Goodfellas (1990) / Drama-Thriller
MPAA Rated: R for strong violence, sexual content, drug content, and pervasive language
Running Time: 145 min.
Cast: Ray Liotta, Robert De Niro, Joe Pesci, Lorraine Bracco, Paul Sorvino, Chuck Low, Debi Mazar, Frank DiLeo, Frank Sivero, Tony Darrow, Mike Starr, Kevin Corrigan, Michael Imperioli, Illeana Douglas, Samuel L. Jackson
Cameo: Jerry Vale, Henny Youngman, Vincent Pastore, Vincent Gallo, Bo Dietl
Director: Martin Scorsese
Screenplay: Martin Scorsese, Nicholas Pileggi (based on his book, "Wiseguy")
Review published February 20, 2007
Characterizations are the key to this fantastic mob story, perhaps only rivaled by The Godfather as the best of them all. Violent, compelling, daring and rich, Scorsese (The King of Comedy, The Last Waltz) crafts Nicholas Pileggi's original nonfictional tale, mostly based on real-life wise guys, into something close to a masterpiece. That he allows his actors the freedom to improvise and fit their dialogue into their own mold shows how much Scorsese is actor's director, and it certainly helps when he has such a fantastic ensemble to work with. Beautifully shot, beguilingly complex, Goodfellas would set the pattern for all stories about the mob to follow, including the acclaimed series, "The Sopranos". It's as vivid, robust, memorable, and quotable as any film of the 1990s.
Ray Liotta (Field of Dreams, Cop Land) stars as Henry Hill, who as a young boy idolized the gangsters in his Brooklyn neighborhood, wanting to grow up to be just like them. Starting off with a few odd jobs here and there, he gets his wish, working his way up the ranks of the Lucchese family hierarchy, headed by Paul Cicero (Sorvino, Romeo + Juliet), where he learns all the tricks of the mob trade. He makes his cash, woos his way into marriage with his spunky girl Karen (Bracco, The Basketball Diaries) but the company he keeps threatens to undo everything he has built up, starting with the killing of a "made man", an untouchable mob entity, who insults neurotic Hill cohort, Tommy DeVito (Pesci, Lethal Weapon 2). As they reach for further conquests, they begin to try to assert some autonomy, but find that the heat is ratcheted to uncomfortable degrees once the cops, fellow rivals, Pauly, and even their own inner circle fight for power and the almighty dollar.
Pileggi never paints these men as good or bad, just born into a life that seems not only normal, but very respectable to many in the neighborhood. That's not to say the life of a gangster is completely glamorized, as the ups are spotlighted as well as the downs. Where Goodfellas excels is in its authenticity, with a visceral approach (the gliding camerawork popularized here is now legendary) that dazzles and dialogue that captures the essence of the life unlike any before it. You don't feel like you're watching mere movie characters, but flesh and blood people (though admittedly still larger than life in some respects), and while the film's length isn't short, it feels like there are at least a dozen equally interesting stories and characters that could have spun off of Henry's main tale, while still never losing a beat.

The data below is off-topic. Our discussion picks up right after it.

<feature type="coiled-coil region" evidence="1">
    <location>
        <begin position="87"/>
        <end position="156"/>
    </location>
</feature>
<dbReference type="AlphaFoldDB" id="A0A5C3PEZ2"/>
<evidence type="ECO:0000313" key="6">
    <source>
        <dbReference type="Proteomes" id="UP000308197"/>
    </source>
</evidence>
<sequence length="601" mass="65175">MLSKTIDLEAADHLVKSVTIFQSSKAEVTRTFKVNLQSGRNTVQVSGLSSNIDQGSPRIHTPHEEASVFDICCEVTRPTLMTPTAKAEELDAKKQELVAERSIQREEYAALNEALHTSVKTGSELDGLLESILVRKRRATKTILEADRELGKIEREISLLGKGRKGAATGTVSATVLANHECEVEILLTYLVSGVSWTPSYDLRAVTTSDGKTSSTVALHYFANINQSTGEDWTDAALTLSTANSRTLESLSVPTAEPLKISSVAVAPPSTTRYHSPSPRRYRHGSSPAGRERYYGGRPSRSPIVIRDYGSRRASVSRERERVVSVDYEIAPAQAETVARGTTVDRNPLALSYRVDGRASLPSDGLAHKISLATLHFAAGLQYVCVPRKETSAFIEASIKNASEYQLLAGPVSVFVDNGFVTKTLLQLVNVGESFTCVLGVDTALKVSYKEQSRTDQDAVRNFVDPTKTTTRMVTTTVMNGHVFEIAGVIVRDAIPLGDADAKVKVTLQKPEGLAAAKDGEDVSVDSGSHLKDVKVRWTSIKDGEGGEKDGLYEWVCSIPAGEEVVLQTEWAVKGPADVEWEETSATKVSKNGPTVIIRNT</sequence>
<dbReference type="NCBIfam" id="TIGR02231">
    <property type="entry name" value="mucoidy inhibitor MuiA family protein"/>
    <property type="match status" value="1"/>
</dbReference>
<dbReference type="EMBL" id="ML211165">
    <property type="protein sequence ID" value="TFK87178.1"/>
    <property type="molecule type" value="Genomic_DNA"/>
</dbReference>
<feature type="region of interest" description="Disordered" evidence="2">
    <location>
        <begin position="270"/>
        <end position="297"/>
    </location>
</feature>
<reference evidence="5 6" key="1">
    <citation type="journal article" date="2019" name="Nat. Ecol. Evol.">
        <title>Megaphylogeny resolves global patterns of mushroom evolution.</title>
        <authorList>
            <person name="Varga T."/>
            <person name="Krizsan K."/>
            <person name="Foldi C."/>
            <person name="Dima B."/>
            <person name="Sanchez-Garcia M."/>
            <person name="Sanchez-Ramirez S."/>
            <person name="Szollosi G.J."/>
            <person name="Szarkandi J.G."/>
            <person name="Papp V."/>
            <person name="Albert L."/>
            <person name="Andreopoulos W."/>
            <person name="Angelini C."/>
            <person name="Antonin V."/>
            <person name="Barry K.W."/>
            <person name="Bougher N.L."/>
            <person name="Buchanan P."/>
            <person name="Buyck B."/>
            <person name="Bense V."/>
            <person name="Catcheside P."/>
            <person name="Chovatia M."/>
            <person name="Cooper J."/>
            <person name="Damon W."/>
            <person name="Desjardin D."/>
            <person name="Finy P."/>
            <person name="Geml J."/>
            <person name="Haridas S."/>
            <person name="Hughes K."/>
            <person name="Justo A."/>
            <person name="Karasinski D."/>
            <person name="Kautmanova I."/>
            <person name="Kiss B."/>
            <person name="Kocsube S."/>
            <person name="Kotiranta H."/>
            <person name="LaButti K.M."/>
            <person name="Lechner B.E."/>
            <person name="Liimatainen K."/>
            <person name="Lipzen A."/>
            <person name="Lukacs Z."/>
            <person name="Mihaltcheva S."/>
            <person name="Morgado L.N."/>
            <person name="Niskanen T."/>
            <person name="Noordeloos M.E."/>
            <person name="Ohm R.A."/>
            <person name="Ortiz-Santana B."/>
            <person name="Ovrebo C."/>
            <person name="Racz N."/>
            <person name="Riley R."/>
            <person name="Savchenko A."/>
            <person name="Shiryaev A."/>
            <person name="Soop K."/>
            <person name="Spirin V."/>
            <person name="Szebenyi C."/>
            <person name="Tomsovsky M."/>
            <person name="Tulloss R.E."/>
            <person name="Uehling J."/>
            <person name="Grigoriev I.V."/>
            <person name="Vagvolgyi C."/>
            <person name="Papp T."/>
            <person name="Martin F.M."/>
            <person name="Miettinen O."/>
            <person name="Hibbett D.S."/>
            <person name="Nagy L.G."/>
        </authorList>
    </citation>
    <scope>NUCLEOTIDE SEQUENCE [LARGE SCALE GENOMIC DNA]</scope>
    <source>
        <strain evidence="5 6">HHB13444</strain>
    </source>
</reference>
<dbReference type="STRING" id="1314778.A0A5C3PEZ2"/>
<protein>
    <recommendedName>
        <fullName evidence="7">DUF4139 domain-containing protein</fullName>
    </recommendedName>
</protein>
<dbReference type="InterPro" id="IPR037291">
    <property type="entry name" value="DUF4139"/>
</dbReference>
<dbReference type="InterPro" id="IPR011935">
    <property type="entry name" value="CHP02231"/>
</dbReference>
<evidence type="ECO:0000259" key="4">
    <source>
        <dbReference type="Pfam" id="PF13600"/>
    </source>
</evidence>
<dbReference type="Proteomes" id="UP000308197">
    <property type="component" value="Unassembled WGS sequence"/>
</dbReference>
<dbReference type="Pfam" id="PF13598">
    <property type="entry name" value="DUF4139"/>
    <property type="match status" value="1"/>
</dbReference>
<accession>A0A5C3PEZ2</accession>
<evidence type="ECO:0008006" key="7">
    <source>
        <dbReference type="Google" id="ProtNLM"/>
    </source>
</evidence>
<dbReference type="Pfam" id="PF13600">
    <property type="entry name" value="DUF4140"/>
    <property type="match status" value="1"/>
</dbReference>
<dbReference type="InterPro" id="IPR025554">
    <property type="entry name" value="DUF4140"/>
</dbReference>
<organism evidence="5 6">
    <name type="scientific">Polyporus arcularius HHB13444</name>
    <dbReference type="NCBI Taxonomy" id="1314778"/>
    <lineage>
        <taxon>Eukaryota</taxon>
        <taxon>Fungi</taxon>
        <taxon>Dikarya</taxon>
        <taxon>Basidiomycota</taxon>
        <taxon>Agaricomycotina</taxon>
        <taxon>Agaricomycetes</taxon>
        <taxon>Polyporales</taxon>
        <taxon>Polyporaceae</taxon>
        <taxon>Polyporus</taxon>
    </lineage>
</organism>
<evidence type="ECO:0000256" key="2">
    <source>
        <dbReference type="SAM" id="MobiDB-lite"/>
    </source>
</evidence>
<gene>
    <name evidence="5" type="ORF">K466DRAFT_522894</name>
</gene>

Although Liotta and De Niro (Midnight Run, The Untouchables) are as fantastic as you'd expect, their characters are often upstaged by strong turns by Pesci and Bracco, both of whom command attention whenever they appear on screen. Though the film would go on to be a classic film, Pesci's performance was the only aspect of the film to gain the Oscar, and though diminutive and somewhat comical, he proves to be far more menacing than any other character, willing to insult, injure, and even kill at his own whim. Meanwhile, Bracco provides the necessary other side to the story -- a woman who is both disgusted by the life her husband leads as well succumb to the raw seduction of it. I suppose that says a great deal about why many viewers are fascinated by tales of the mafia; we despise the things that they do, while we are oddly envious that they have the courage, temerity, and wherewithal to take what they want, when they want it, and never feel bad about it in the slightest.
However, whether or not you love these characters isn't crucial to loving Goodfellas -- but you do have to love movies. Everything from top to bottom is superb, with actors delivering their finest, moments that linger with you long after viewing them, and Scorsese's ever-roving eye for the life of the people in this Brooklyn neighborhood over several decades. Pulling together old-fashioned gangster drama staples and incorporating them into real-life anecdotes, Goodfellas is one of the rare films that hits home both as a harrowing true story and as a finely-crafted piece of art, allowing us to feel the reality of the situations, while still able to look at it from a distance and admire just how al of the elements come together cinematically to make each scene work splendidly.
As dark and brutal as the film is, it is also surprisingly humorous, romantic, exquisitely detailed, and visually poetic. The viciousness is what you'll remember, but it's the quieter, more subtle touches that keep you enthralled in between the bursts of chilling intensity.
©2007 Vince Leo